Trialogue: Protest in God’s Name. Religious Dissent in Judaism, Christianity, and Islam
This Trialogue is the culmination of the upper-division seminar course Religion 120 by the UCLA Center for the Study of Religion. The panel discussion is being co-sponsored by the Academy for Judaic, Christian, and Islamic Studies.
Convener and Moderator
Reinhard Krauss, Ph.D.
Lecturer, UCLA Center for the Study of Religion
Elliot Dorff, Ph.D.
Rector and Professor of Philosophy, American Jewish University, Los Angeles
James Heft Ph.D.
Professor of Religion, University of Southern California, Los Angeles
Amir Hussain, Ph.D.
Professor of Theological Studies, Loyola Marymount University, Los Angeles
Thursday, December 1, 2016
4:00 – 6:00 PM
Reception to Follow
Free Admission • All are welcome!
Charles E. Young Research Library, Room 11360
For most of human history, the majority of political rulers derived their legitimacy from some form of divine right. In such theocratically conceived political systems, any protest or resistance against the government is per definition defiance of the divinely ordered status quo.
In 1776, the drafters of the United States Declaration of Independence decided to make a radical break with this long tradition of divinely sanctioned government. Among the self-evident truths enumerated in the US Declaration Independence is the novel notion that governments derive “their just powers” not by divine right but “from the consent of the governed.” Arguing from this radically new political philosophy, the Declaration of Independence thereby not only legitimizes political protest but goes so far as to grant the citizenry the right “to alter or to abolish [the government] and to institute a new government” if the existing form of government is no longer effective in implementing its previously defined functions. In our political system, government is therefore not an end in itself but is defined strictly functionally as the means to implement the collective will of its citizens.
But what if this ‘consent of the governed’ is itself difficult to ascertain? According to estimates, only a little more than half of eligible voters cast their ballot in last month’s Presidential election – the lowest turnout in two decades. And the majority of those who did vote, cast their ballot for the candidate who is not going to be next leader of our country’s government. It therefore seems that this election was not so much based on the ‘consent of the governed’ as it was on their ‘dissent.’ Many cast their vote not in favor of a candidate but in protest against what the opponent stood for. And given the divisiveness of the presidential campaign, it would seem that social dissent and political protest will be with us for some time to come.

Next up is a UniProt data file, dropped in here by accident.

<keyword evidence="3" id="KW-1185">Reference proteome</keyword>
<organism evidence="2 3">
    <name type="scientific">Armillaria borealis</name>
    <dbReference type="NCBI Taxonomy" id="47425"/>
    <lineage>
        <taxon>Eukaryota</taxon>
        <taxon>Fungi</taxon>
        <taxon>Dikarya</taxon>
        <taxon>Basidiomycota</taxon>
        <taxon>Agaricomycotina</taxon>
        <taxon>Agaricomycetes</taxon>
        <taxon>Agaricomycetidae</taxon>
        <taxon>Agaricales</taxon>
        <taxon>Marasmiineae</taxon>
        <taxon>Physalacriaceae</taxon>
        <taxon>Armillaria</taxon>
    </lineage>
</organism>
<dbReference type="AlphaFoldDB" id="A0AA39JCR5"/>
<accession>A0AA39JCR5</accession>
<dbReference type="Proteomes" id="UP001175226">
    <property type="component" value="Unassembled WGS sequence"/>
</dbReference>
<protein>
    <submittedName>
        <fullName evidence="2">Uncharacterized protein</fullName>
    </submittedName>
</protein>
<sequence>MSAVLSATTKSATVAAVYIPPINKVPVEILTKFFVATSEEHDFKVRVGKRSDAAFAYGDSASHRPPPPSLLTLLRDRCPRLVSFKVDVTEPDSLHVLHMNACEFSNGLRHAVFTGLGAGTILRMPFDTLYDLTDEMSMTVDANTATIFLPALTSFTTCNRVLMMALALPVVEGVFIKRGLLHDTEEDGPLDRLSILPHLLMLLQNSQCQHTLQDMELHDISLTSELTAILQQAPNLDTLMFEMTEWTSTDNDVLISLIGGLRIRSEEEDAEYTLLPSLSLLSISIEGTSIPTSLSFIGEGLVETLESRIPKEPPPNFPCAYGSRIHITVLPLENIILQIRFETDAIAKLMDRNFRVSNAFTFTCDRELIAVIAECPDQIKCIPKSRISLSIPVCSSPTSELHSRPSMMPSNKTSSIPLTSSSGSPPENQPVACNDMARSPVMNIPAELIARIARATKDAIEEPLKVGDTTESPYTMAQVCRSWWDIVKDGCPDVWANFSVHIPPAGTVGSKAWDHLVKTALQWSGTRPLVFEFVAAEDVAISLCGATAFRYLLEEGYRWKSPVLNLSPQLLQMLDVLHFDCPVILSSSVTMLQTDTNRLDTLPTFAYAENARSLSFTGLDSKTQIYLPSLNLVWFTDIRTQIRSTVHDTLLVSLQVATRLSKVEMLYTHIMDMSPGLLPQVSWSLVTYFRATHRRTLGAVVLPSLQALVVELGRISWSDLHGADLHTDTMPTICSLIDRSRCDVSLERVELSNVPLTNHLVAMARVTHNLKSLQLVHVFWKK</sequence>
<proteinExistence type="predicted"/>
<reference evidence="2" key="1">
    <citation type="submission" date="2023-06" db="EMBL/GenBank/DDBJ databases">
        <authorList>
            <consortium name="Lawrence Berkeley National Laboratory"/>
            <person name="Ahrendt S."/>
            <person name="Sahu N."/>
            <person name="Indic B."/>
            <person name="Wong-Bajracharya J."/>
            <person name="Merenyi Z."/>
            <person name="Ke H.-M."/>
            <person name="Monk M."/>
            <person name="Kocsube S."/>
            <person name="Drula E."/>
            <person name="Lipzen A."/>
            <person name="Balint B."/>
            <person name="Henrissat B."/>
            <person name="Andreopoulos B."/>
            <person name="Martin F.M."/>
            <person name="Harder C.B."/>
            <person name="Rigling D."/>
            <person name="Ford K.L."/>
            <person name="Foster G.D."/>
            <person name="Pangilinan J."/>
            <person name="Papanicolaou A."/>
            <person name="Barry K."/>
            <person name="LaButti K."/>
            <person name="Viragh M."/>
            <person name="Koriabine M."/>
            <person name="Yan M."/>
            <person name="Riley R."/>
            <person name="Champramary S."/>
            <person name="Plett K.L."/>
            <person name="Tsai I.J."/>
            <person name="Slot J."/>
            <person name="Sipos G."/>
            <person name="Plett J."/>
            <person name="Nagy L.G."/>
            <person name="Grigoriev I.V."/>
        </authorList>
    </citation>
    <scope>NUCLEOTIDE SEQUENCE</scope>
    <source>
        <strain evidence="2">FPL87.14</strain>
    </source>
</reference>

It is – perhaps paradoxically – religion which frequently has played a major role in movements of protest and dissent; paradoxically, because religion, as already mentioned, traditionally also functioned as the force to sanction and legitimize the political status quo. But religion does not just have a legitimizing but also a politically subversive function. Due to the claim of a transcendent origin of their message, religious leaders and practitioners have, at various points in history, felt not just entitled but compelled to critique the social and political status quo in the name of a divinely ordained social and/or moral order. In so doing, religious dissenters have at times even felt entitled to break duly enacted laws in a given society. Before jumping to the absolute position that laws ought to be obeyed under all circumstances, it is helpful to recall what Dr. Marin Luther King, Jr. wrote from his prison cell in his famous Letter from Birmingham jail: “We should never forget,” Dr. King wrote, “that everything Adolf Hitler did in Germany was “legal.”
Nazi Germany is a very extreme case. But the underlying issue nevertheless poses pressing and contentious contemporary questions as well: Who decides which laws are just? Who decides whether a social order merits to be called moral? Is it decided by the consent of the governed; by a simple majority, perhaps? Or is there such a thing as a ‘higher law’ that may at times justify dissent or even overrule obedience to existing laws?
These are some of the questions with which each of the three monotheistic religions, Judaism, Christianity, and Islam, have wrestled for centuries and which will be discussed in this forum.
The event is free and open to those interested in exploring a key issue of concern in contemporary religious and cultural studies.